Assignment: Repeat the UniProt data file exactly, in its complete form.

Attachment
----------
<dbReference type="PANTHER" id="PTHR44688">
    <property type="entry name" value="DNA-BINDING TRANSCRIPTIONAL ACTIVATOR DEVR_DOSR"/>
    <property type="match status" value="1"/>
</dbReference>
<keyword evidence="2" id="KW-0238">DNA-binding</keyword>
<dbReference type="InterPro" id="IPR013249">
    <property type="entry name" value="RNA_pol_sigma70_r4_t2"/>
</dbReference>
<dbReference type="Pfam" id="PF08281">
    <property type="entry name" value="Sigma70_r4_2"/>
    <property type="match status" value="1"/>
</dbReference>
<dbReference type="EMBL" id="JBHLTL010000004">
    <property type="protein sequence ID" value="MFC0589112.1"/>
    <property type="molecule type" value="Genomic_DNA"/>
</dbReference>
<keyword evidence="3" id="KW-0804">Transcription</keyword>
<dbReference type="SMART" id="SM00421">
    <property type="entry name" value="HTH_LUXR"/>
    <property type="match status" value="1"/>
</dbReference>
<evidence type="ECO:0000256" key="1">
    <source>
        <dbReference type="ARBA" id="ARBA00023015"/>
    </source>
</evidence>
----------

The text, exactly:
<dbReference type="PANTHER" id="PTHR44688">
    <property type="entry name" value="DNA-BINDING TRANSCRIPTIONAL ACTIVATOR DEVR_DOSR"/>
    <property type="match status" value="1"/>
</dbReference>
<keyword evidence="2" id="KW-0238">DNA-binding</keyword>
<dbReference type="InterPro" id="IPR013249">
    <property type="entry name" value="RNA_pol_sigma70_r4_t2"/>
</dbReference>
<dbReference type="Pfam" id="PF08281">
    <property type="entry name" value="Sigma70_r4_2"/>
    <property type="match status" value="1"/>
</dbReference>
<dbReference type="EMBL" id="JBHLTL010000004">
    <property type="protein sequence ID" value="MFC0589112.1"/>
    <property type="molecule type" value="Genomic_DNA"/>
</dbReference>
<keyword evidence="3" id="KW-0804">Transcription</keyword>
<dbReference type="SMART" id="SM00421">
    <property type="entry name" value="HTH_LUXR"/>
    <property type="match status" value="1"/>
</dbReference>
<evidence type="ECO:0000256" key="1">
    <source>
        <dbReference type="ARBA" id="ARBA00023015"/>
    </source>
</evidence>